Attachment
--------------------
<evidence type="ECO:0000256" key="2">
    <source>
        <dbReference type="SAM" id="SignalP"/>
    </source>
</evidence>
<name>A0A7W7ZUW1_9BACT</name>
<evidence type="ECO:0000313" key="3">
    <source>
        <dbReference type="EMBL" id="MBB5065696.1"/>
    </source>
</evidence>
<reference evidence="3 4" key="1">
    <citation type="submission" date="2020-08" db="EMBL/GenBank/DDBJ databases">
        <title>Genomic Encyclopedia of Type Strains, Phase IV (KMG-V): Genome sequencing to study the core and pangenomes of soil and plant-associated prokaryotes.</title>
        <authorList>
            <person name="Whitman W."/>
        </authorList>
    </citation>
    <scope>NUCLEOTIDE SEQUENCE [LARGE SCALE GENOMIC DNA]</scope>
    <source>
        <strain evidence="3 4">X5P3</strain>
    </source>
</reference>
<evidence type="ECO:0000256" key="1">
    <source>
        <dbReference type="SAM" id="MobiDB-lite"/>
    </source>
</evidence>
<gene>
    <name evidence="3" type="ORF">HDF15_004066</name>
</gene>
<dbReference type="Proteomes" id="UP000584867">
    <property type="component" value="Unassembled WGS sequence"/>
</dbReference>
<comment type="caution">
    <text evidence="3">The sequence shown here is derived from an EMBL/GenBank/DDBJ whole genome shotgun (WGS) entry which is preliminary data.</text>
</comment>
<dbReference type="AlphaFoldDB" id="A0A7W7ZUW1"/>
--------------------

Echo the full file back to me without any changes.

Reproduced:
<evidence type="ECO:0000256" key="2">
    <source>
        <dbReference type="SAM" id="SignalP"/>
    </source>
</evidence>
<name>A0A7W7ZUW1_9BACT</name>
<evidence type="ECO:0000313" key="3">
    <source>
        <dbReference type="EMBL" id="MBB5065696.1"/>
    </source>
</evidence>
<reference evidence="3 4" key="1">
    <citation type="submission" date="2020-08" db="EMBL/GenBank/DDBJ databases">
        <title>Genomic Encyclopedia of Type Strains, Phase IV (KMG-V): Genome sequencing to study the core and pangenomes of soil and plant-associated prokaryotes.</title>
        <authorList>
            <person name="Whitman W."/>
        </authorList>
    </citation>
    <scope>NUCLEOTIDE SEQUENCE [LARGE SCALE GENOMIC DNA]</scope>
    <source>
        <strain evidence="3 4">X5P3</strain>
    </source>
</reference>
<evidence type="ECO:0000256" key="1">
    <source>
        <dbReference type="SAM" id="MobiDB-lite"/>
    </source>
</evidence>
<gene>
    <name evidence="3" type="ORF">HDF15_004066</name>
</gene>
<dbReference type="Proteomes" id="UP000584867">
    <property type="component" value="Unassembled WGS sequence"/>
</dbReference>
<comment type="caution">
    <text evidence="3">The sequence shown here is derived from an EMBL/GenBank/DDBJ whole genome shotgun (WGS) entry which is preliminary data.</text>
</comment>
<dbReference type="AlphaFoldDB" id="A0A7W7ZUW1"/>